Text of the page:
Diagram illustrating the concept of a scalable, multiworld agent interacting with datasets, environments, and agents, showing connections between data collection, training models, and evaluation stages.
Overview of SIMA. (Credit: DeepMind / Google)

To ensure that SIMA’s skills could transfer to any 3D environment — not just the ones it trained on — the researchers imposed some additional design challenges. These included:

  • Environments weren’t slowed down so SIMA could leisurely determine its next action. It had to operate within the game at regular speed.
  • SIMA only had access to images and text on the screen, the same information at a human player’s disposal. It received no privileged information from, say, the game’s source code.
  • SIMA could only interact with the game using the equivalent of a keyboard and mouse.

Finally, the SIMA’s goals in the game had to be provided by a human player in real time using natural language instructions. The AI wasn’t allowed to simply play the game over and over until it mastered a specific, predetermined goal. In other words, SIMA had to learn to play cooperatively with its human partners, not from trial and error over thousands of attempts at the game.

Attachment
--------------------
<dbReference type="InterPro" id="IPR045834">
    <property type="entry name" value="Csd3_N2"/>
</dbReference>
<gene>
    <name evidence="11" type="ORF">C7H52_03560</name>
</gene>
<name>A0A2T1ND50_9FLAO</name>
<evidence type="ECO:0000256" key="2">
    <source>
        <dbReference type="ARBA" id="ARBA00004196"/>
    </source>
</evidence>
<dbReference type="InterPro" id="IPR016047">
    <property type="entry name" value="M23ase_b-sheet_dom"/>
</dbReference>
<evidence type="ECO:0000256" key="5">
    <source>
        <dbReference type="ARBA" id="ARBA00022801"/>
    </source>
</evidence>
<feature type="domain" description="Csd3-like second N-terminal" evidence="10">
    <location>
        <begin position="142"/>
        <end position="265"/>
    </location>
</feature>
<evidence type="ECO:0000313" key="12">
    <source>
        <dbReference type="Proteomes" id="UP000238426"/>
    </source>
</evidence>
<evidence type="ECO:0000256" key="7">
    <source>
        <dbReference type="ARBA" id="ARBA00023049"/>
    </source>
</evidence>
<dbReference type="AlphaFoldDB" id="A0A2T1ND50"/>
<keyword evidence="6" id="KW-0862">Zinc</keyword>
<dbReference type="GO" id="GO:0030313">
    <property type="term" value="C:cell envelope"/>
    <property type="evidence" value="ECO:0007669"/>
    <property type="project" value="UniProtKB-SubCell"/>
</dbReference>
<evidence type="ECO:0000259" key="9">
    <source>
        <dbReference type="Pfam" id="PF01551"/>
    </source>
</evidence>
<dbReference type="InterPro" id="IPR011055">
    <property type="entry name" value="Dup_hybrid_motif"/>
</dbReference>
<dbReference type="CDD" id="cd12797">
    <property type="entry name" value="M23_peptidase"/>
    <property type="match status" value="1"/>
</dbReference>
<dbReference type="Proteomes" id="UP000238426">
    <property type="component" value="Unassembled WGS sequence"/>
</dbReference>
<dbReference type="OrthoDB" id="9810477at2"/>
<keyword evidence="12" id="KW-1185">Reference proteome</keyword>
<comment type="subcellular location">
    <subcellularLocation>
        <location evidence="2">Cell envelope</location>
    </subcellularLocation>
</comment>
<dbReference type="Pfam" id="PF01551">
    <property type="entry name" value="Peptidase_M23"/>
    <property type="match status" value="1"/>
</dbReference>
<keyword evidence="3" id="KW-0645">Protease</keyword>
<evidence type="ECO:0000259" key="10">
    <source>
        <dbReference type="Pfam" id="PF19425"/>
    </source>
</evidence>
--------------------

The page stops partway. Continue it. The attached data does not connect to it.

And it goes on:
For instance, if the most recent in-game objective in Valheim was to collect 10 lumber, but a human user told SIMA to collect 10 rocks instead, SIMA should start mining a nearby boulder, rather than cutting down trees.

“This is an important goal for AI in general,” the researchers note, “because while large language models [LLMs, like ChatGPT] have given rise to powerful systems that can capture knowledge about the world and generate plans, they currently lack the ability to take actions on our behalf.”

Grid with screen captures from various video games showing different gameplay objectives, including "no man's sky," "valheim," "goat simulator 3," "teardown," and "satisfactory.
Screenshots of SIMA following user instructions in five video games. (Credit: DeepMind / Google)

Jack of all trades, mastery to come

SIMA was evaluated across a total of 1,485 unique tasks spanning nine skill categories. The skill categories were more generalized across the games  — things like navigation, construction, and using objects — while the tasks themselves might be more specific to the game environments — for instance “go to your ship,” “build a generator,” or “cut that potato.”

Overall, SIMA successfully understood language-based instructions. Though its success rate varied across the tasks and skills categories, it performed significantly better than the other AI agents used in the evaluation.

For example, it outperformed AIs trained in a single environment, demonstrating an average improvement of 67%. The researchers also trained some versions of SIMA on all of the data sets except for one. When these versions of SIMA played the absent game, it performed almost as well as the single-environment AIs. These results suggest that SIMA’s skills are transferable across different 3D environments.

Colorful circular diagram labeled "sima data," categorizing various interactive tasks like movement, object use, construction, and animals on a segmented wheel.